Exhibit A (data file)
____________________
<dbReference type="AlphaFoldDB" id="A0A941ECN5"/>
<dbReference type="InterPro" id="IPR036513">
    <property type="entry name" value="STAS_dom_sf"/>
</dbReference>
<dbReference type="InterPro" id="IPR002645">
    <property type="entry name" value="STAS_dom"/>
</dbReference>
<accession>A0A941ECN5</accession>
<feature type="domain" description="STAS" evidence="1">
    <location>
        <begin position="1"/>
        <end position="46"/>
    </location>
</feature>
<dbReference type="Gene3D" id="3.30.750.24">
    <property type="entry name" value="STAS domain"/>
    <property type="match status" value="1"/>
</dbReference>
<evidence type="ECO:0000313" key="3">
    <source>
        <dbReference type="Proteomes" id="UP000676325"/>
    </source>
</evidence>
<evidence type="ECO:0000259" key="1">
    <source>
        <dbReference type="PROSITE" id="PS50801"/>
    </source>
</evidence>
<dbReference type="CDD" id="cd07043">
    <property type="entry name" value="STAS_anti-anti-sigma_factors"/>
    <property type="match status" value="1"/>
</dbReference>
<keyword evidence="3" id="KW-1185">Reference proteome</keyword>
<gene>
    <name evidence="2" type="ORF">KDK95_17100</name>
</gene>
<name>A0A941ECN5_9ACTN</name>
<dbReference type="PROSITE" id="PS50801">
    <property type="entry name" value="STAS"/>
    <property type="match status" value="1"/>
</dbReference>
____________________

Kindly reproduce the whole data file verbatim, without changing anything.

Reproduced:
<dbReference type="AlphaFoldDB" id="A0A941ECN5"/>
<dbReference type="InterPro" id="IPR036513">
    <property type="entry name" value="STAS_dom_sf"/>
</dbReference>
<dbReference type="InterPro" id="IPR002645">
    <property type="entry name" value="STAS_dom"/>
</dbReference>
<accession>A0A941ECN5</accession>
<feature type="domain" description="STAS" evidence="1">
    <location>
        <begin position="1"/>
        <end position="46"/>
    </location>
</feature>
<dbReference type="Gene3D" id="3.30.750.24">
    <property type="entry name" value="STAS domain"/>
    <property type="match status" value="1"/>
</dbReference>
<evidence type="ECO:0000313" key="3">
    <source>
        <dbReference type="Proteomes" id="UP000676325"/>
    </source>
</evidence>
<evidence type="ECO:0000259" key="1">
    <source>
        <dbReference type="PROSITE" id="PS50801"/>
    </source>
</evidence>
<dbReference type="CDD" id="cd07043">
    <property type="entry name" value="STAS_anti-anti-sigma_factors"/>
    <property type="match status" value="1"/>
</dbReference>
<keyword evidence="3" id="KW-1185">Reference proteome</keyword>
<gene>
    <name evidence="2" type="ORF">KDK95_17100</name>
</gene>
<name>A0A941ECN5_9ACTN</name>
<dbReference type="PROSITE" id="PS50801">
    <property type="entry name" value="STAS"/>
    <property type="match status" value="1"/>
</dbReference>